When Linus Torvalds thinks about his favorite chip architecture, he thinks about the x86 processors from Intel and Advanced Micro Devices.
What Torvalds doesn't think about is the ARM architecture, a point he made this month during a talk at the annual conference hosted by Linaro—an organization that is dedicated to developing a Linux ecosystem around ARM—and in front of a crowd of ARM developers.
During a question-and-answer session with Linaro CTO and former ARM employee David Rusling at the Linaro Connect 2016 show, the Linux creator was asked to name his favorite chip architecture. He pointed to x86, saying it was more open and more unified, and more a broader ecosystem than the ARM architecture.
"x86 is still the one I favor most, and the reason for that is the PC," Torvalds said. "Not because of the architecture; it's because of the infrastructure. It's because it's there and it's open and it's open in a way no other architecture is. … It turns out the instruction set and the core of the CPU is not very important. It's one of those big differentiating factors that people kind of fixate on, but it really doesn't matter that much in the end. What matters is all the infrastructure around the instruction set, and x86 right now has all that infrastructure."
The infrastructure, ecosystem and compatibility that x86 has over ARM is important, he said. ARM is the dominant architecture in the mobile device space; almost every smartphone and tablet is powered by low-power systems-on-a-chip (SoCs) that are designed by ARM and manufactured by such companies as Qualcomm and Samsung.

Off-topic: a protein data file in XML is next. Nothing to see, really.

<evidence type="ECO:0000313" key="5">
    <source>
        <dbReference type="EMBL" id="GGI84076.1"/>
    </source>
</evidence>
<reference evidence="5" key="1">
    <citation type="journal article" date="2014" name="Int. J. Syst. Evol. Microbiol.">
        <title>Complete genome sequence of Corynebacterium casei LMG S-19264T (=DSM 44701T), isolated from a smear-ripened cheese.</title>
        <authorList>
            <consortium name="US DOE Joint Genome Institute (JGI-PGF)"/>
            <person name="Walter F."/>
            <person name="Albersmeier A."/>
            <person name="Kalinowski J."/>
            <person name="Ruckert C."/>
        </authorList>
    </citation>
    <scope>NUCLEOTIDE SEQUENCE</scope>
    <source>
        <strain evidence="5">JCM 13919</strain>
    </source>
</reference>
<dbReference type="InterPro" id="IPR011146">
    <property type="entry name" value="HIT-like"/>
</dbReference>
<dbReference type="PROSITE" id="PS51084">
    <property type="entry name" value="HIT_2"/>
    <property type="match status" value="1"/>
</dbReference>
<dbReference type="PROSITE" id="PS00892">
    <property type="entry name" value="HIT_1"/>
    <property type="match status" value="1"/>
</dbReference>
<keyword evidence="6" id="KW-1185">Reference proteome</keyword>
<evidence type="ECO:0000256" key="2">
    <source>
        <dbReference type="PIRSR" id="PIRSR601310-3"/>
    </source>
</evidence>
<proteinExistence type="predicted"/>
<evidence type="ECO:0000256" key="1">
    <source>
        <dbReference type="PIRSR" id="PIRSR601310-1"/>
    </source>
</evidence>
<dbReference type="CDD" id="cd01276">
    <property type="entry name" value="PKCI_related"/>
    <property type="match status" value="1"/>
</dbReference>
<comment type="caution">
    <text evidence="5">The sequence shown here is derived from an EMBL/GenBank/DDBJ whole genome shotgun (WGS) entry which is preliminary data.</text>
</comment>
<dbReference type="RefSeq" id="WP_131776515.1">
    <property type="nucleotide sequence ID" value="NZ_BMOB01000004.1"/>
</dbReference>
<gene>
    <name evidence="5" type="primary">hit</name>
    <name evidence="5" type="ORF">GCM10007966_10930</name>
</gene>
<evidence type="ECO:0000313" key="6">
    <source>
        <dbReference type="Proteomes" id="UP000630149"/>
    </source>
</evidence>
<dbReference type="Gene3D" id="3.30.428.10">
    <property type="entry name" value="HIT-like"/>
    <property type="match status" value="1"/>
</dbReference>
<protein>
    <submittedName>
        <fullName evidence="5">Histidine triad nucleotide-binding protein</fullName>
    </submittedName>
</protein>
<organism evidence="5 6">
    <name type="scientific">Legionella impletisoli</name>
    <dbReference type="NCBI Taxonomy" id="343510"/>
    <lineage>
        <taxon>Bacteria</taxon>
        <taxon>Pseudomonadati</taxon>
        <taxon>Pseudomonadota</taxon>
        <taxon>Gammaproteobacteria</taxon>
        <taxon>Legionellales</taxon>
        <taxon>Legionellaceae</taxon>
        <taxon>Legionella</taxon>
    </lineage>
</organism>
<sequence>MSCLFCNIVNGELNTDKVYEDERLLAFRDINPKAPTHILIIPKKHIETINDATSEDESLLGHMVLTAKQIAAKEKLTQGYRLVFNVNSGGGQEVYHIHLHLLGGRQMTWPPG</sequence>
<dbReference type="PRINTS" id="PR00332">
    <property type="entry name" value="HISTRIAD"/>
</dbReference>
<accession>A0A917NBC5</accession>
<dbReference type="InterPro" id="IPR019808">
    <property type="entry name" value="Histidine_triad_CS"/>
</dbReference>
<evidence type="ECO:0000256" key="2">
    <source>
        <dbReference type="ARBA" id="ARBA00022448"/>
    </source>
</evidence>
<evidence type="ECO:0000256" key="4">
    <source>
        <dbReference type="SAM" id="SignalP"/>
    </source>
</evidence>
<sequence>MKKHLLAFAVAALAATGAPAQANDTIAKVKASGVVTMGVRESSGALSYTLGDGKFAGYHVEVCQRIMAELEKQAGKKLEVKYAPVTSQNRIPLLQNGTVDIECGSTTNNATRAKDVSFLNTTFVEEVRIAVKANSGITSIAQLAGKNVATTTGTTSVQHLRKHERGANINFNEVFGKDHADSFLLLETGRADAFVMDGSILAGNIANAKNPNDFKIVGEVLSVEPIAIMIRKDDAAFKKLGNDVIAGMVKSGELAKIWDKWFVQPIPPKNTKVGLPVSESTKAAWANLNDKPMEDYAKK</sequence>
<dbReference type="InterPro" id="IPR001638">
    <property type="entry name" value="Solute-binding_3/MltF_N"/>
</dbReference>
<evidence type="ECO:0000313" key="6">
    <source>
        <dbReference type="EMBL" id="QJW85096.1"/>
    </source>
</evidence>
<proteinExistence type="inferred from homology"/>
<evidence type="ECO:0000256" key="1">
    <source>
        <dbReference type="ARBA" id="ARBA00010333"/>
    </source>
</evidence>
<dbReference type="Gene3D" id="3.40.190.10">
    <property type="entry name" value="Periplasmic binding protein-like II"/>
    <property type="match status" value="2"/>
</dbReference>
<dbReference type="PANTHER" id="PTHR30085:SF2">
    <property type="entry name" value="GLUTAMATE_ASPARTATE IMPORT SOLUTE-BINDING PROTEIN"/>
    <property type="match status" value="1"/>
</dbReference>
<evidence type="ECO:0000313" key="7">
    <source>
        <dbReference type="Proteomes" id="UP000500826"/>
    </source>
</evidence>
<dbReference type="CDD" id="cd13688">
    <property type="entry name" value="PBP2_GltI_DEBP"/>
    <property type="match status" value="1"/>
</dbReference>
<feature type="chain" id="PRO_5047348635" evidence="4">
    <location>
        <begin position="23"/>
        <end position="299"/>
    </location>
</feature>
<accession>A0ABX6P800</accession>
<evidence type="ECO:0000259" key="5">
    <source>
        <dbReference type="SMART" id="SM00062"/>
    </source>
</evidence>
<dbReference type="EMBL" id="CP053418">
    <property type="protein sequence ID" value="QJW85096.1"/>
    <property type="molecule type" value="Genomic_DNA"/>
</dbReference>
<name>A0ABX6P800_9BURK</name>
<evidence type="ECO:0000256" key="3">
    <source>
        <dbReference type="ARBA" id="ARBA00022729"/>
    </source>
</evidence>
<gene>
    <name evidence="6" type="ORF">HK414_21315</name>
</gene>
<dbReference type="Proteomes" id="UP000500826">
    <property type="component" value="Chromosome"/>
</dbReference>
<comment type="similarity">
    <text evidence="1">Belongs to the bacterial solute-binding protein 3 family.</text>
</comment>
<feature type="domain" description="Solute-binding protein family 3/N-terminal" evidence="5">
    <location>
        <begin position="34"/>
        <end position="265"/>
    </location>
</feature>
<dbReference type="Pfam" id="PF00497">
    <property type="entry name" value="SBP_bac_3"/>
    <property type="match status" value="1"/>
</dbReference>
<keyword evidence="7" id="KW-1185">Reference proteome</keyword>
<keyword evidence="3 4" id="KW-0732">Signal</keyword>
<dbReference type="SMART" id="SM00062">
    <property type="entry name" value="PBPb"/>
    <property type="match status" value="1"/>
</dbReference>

However, it's the way that the ARM architecture is used that makes it difficult for hardware vendors, Torvalds said. ARM designs the CPU architecture and licenses it to other companies, which put their own technologies on top of it and then sell those chips to device makers. Because of this, Google can't offer a single build of its Android mobile operating system—which is based on Linux and is the dominant OS in mobile devices—that can run on all devices because of the varying hardware configurations, he said. This creates a fragmented space that is more difficult for hardware makers, which have to fine-tune Android for their own devices. At the same time, there can't be a single Android update that can be sent to all devices.
Contrast that with the PC space, where there is a unified model across hardware, and the same Microsoft Windows OS can run across all devices. It makes development easier and helps drive a more cohesive ecosystem.
"When you don't have compatibility as being a big deal from a hardware-vendor perspective, you end up having a very fragmented market," Torvalds said. "We can see what the situation is in ARM today."
The compatibility issues have made ARM a difficult architecture to work with, he said.
"I've been personally pretty disappointed in ARM as a hardware platform, not as an instruction set, though I've had my issues there, too," Torvalds said. "As a hardware platform, it is still not very pleasant to deal with."
However, it's getting better, he said, adding that "ARM has gone from being the biggest pain point in the kernel for me to being something I don't need to care about, and that's how I want it to be."
Officials with ARM and its manufacturing partners have been pushing to extend the architecture into other areas beyond the mobile device space, including the internet of things and servers and other data center gear, opening up new areas of competition with Intel. Intel had tried to muscle its x86 chips into the mobile device space, but was unsuccessful and ultimately pulled back on the efforts, opting instead to focus on new connected systems.
A number of chip makers, including Applied Micro and Cavium, have developed ARM-based server chips, but the adoption has been slower than some analysts had expected, and Linaro is a key driver in creating a software ecosystem around the architecture.
ARM soon will have more resources to rely on as it pushes into new markets—tech vendor Softbank has agreed to buy the chip company for $32 billion, one of the latest moves in a fast-changing processor space.